The trends and tech everyone was talking about at MWC 2016
Clare Hart, chief client officer, Team O2, Havas UK recaps the trends and tech that emerged from #MWC16
Mobile World Congress in Barcelona this week has offered up a tapas-board of talking points and take-outs for the mobile marketing landscape.
VR grabbed most of the headlines due to a double appearance by the baby-faced billionaire Mark Zuckerberg to declare Facebook’s plan to make virtual reality more social.
Main-stage VR launches included LG’s lightweight VR goggles and Samsung declaring it’s primed to ship one million units and will give-away a free Gear VR headset with every Galaxy S7 pre-order in the US.
HTC also announced the price and release-date of the HTC Vive (1 April and $100 more than Oculus) but Sony is still keeping tight-lipped on a release date and price for its VR unit.
VR, especially on mobile devices won’t get very far without the super-fast speeds of 5G mobile wireless however. This week there’s been no shortage of telecoms giants, mobile operators and techies, keen to up-date us on initial 5G network testing.
By 2020, 5G will allow for higher productivity across all capable devices, giving rise to the ‘Gigabit Smartphone’ with theoretical download speeds of 10,000Mbps. The potential applications are limitless.
5G will underpin the Internet of Things and pave the way for more immersive media experiences and smarter connectivity in the home, car and across our towns and cities.
Many automotive companies exhibiting in Barcelona this week have partnered with technology firms to transform the car into a media space in its own right. Driving through connected smart cities will mean an influx of information, retail offers, traffic updates and more, straight to your dashboard.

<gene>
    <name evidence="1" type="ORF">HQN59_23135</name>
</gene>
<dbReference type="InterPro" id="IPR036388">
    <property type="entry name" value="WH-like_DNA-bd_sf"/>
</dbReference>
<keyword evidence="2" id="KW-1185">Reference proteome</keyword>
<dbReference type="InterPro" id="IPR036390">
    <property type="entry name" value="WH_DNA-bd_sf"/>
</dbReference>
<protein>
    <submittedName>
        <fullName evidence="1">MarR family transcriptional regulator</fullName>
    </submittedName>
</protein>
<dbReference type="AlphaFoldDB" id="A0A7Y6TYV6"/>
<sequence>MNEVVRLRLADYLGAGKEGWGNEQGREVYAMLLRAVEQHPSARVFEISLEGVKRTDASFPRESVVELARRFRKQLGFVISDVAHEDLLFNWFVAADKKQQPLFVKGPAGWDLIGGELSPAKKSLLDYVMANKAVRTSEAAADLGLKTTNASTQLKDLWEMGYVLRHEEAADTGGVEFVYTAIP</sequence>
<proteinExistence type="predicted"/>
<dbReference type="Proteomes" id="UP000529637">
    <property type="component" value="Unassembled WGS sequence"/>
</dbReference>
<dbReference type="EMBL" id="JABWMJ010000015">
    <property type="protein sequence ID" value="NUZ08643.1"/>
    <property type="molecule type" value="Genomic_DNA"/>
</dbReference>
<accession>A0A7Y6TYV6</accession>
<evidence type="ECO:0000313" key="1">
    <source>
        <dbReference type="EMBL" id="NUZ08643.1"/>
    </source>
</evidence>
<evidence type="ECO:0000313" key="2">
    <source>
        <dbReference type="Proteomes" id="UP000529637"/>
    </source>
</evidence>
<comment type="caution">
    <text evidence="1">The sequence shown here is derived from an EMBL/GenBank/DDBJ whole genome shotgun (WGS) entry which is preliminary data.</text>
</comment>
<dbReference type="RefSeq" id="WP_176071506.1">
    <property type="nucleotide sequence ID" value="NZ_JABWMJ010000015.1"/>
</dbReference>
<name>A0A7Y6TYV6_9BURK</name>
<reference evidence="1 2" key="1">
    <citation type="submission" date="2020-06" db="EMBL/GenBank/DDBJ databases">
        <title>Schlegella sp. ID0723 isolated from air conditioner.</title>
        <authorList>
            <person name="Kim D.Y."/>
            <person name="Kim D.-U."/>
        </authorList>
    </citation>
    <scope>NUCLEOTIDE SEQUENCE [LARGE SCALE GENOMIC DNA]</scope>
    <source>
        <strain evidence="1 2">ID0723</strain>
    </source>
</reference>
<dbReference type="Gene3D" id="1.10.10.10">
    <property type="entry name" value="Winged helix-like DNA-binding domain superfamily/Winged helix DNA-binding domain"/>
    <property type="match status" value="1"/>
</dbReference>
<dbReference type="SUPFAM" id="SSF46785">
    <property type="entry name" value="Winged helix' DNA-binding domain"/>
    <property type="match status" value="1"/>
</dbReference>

Voice recognition is key to a future of autonomous vehicles and there’s been lots of interesting talk on Artificial Intelligence to decode and understand human language, and communicate back in a more human way.
We’ve met robots who will care for the elderly or your children and pets but AI is much more than that — it’s about ecosystems like IBM Watson, processing huge quantities of data inputs from this ever-connected world to provide insights, make decisions and deliver solutions to problems without the need for human involvement.
Lastly and closer to our day jobs, there has been a lot of talk about data-driven advertising on mobile and the possibilities for more effective marketing.
If talk of ad-blocking is driven by a perception that advertising is intrusive then the key to meaningful connections via mobile is in the data. We need better, richer data in order to understand users better and serve more relevant and meaningful messages in more personal ways.
The amount of data is only going to keep growing as this landscape evolves. How we use it will shape the future success of mobile marketing.